(U.S. AIR FORCE ACADEMY, Colo.) — The United States Air Force Academy (USAFA) has released a statement following the NCAA’s release of its report on the Academy’s recruiting violations that took place during the COVID-19 “dead period.”
The full report was released on Friday, March 10, and delineates the actions of a former assistant coach for the Air Force Falcons’ football team who arranged “impermissible visits” during the COVID-19 dead period.
A release by the NCAA states that the assistant coach also violated ethical conduct rules when he provided false or misleading information during the enforcement investigation and encouraged prospects to do the same.
USAFA self-reported the violations at the time of their discovery, in February of 2021, to the NCAA, after USAFA said compliance staff within the Academy Athletic Department discovered visit irregularities as part of their standard monitoring, and conducted appropriate fact-finding in advance of reporting to NCAA Enforcement staff.
USAFA then reached an agreement with NCAA enforcement staff on appropriate penalties. USAFA said the Academy terminated employment for the three civilian assistant coaches and reassigned the military coach to an administrative position and fully cooperated with the NCAA.
Following the release of the report on Friday, the Air Force Academy released a statement:
“The U.S. Air Force Academy held steadfast to our core values and beliefs throughout this process and are grateful to bring this matter to conclusion. Beginning with self-reporting the violations, we have worked collaboratively with the NCAA Enforcement staff and Committee on Infractions on our negotiated resolution to ensure that those individuals responsible for the violations were identified and held accountable and that the Academy took full responsibility as an institution. We also worked with the NCAA to ensure the penalties were significant and commensurate with the violations. While the release of the full report and its details is disappointing and not in keeping with our expectations, we are confident that our football program will do better moving forward.”USAFA Superintendent Lt. Gen. Richard Clark and Director of Athletics Nathan Pine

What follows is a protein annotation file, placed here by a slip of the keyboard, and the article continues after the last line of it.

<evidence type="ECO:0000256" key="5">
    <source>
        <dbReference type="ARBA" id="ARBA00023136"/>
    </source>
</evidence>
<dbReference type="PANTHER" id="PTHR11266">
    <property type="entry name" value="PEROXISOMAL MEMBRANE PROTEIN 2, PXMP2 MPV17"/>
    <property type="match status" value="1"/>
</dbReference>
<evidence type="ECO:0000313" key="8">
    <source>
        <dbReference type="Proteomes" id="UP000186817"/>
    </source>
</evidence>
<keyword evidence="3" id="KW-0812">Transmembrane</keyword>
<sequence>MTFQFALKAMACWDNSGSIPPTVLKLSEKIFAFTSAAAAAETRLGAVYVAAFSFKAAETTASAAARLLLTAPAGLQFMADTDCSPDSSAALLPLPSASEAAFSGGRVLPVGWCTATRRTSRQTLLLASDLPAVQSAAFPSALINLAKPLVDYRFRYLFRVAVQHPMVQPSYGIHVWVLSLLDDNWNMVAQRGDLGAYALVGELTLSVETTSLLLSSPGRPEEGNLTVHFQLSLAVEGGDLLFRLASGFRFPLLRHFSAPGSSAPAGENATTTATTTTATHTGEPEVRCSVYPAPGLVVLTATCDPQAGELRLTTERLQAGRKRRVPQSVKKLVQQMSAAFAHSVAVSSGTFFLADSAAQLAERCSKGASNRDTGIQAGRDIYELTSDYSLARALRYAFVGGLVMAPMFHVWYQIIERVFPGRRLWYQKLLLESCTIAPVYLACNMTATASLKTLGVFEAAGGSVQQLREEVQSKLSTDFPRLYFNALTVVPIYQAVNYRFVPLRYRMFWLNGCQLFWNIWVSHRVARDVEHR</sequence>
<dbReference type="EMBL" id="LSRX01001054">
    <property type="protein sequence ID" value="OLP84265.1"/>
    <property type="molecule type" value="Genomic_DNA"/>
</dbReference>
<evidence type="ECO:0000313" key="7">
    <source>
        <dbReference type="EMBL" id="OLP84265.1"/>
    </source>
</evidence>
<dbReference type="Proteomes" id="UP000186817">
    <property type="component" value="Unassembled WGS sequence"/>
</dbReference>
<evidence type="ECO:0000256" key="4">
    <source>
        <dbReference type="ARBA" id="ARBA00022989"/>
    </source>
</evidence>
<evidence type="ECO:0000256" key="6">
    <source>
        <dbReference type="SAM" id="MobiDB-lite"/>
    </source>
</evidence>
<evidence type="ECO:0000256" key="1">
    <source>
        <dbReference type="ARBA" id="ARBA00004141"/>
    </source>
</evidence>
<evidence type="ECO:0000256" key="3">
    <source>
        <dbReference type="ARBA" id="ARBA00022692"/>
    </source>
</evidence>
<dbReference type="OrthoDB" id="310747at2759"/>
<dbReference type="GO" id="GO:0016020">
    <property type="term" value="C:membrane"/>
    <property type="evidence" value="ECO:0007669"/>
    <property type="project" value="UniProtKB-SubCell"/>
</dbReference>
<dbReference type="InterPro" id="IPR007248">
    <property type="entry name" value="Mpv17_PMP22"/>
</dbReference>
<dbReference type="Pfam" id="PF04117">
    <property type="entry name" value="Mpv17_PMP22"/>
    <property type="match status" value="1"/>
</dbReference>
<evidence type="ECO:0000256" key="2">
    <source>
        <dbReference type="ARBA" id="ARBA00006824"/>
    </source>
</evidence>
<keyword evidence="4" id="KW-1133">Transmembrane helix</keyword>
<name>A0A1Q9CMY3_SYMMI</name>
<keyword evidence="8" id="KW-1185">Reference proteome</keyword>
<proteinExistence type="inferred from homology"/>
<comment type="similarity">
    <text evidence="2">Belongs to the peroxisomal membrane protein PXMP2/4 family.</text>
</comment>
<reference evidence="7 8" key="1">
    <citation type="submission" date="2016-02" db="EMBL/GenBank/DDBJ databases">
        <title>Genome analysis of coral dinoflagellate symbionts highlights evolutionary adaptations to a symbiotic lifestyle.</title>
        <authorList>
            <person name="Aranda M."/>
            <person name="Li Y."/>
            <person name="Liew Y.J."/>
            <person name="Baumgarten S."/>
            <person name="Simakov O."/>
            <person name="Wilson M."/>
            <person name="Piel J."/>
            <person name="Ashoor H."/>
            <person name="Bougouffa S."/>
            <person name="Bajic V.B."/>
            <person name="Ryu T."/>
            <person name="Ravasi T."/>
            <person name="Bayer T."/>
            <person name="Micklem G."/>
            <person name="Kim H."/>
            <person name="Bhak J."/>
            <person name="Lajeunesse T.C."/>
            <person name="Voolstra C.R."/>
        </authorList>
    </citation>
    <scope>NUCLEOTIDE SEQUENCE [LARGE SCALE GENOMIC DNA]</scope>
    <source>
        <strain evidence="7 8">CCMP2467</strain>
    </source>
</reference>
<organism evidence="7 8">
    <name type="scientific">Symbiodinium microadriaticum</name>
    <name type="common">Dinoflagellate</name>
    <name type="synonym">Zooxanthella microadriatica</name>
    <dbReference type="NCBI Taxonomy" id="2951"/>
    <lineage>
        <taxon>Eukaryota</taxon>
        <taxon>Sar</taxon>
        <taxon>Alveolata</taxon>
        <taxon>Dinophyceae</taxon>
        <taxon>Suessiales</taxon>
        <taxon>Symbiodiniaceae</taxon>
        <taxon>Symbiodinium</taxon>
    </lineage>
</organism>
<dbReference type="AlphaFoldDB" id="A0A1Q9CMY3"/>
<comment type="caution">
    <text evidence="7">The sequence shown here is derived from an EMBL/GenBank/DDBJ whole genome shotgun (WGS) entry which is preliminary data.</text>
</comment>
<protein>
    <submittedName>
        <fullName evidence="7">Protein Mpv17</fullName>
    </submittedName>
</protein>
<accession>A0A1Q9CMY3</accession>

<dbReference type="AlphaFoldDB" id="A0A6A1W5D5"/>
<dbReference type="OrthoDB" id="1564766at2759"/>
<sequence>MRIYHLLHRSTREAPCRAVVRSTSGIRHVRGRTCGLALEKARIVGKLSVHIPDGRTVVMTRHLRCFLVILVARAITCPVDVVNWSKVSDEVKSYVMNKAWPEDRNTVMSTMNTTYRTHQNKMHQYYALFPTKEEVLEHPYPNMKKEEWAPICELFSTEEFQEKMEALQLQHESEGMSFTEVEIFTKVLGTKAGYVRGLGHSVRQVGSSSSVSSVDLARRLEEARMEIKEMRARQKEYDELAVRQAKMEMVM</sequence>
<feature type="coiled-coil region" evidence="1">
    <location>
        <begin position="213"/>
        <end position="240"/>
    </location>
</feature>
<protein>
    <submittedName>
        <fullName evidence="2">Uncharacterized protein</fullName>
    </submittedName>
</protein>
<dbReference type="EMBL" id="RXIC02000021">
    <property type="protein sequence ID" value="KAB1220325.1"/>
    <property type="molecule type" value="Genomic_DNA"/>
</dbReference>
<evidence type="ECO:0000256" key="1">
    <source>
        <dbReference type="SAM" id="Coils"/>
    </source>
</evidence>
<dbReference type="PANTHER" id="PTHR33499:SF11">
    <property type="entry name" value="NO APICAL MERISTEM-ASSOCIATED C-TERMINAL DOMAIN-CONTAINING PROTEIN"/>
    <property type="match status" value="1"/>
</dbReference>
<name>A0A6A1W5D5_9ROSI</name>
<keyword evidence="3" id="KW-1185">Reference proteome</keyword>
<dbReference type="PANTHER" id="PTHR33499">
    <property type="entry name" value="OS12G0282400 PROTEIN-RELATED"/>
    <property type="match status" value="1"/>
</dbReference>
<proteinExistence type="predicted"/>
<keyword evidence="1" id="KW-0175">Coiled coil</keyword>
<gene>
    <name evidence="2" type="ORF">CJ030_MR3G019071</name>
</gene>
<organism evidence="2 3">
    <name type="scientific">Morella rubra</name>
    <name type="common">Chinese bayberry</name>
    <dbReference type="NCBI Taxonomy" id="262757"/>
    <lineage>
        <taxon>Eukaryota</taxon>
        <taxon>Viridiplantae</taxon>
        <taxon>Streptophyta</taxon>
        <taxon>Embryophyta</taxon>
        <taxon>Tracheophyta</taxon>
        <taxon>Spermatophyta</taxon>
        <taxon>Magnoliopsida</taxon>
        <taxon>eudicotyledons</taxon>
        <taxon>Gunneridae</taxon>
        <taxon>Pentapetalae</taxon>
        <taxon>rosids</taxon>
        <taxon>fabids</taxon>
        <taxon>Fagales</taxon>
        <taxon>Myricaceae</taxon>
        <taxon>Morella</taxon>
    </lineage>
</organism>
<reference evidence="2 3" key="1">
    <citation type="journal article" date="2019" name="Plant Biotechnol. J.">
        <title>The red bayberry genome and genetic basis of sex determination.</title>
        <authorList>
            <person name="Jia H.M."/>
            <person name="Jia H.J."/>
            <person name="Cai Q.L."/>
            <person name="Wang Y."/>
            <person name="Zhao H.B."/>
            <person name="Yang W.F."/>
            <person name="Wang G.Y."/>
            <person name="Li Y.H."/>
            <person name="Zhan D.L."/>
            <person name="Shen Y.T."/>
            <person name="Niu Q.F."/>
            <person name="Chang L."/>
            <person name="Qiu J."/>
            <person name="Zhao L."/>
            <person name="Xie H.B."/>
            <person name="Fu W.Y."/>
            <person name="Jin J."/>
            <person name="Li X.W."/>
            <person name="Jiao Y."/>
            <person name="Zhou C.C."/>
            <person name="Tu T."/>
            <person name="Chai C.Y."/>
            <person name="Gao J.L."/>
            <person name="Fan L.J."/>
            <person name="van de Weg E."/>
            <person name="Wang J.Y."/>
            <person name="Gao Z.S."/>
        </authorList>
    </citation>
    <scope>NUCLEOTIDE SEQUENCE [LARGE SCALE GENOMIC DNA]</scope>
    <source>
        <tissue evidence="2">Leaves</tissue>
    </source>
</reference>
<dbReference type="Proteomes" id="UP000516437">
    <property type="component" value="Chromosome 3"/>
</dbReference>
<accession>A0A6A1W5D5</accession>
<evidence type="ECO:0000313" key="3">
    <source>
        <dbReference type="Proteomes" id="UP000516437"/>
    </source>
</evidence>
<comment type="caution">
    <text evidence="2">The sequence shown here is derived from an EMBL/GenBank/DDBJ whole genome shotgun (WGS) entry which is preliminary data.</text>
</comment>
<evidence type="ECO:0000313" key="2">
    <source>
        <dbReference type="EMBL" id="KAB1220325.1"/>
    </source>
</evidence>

The Academy noted that, until this first self-reported major violation, the Academy had never had a level one or level two violation. According to NCAA bylaws, a history of self-monitoring and self-reporting violations is a sign of a healthy compliance and rules monitoring program, USAFA said.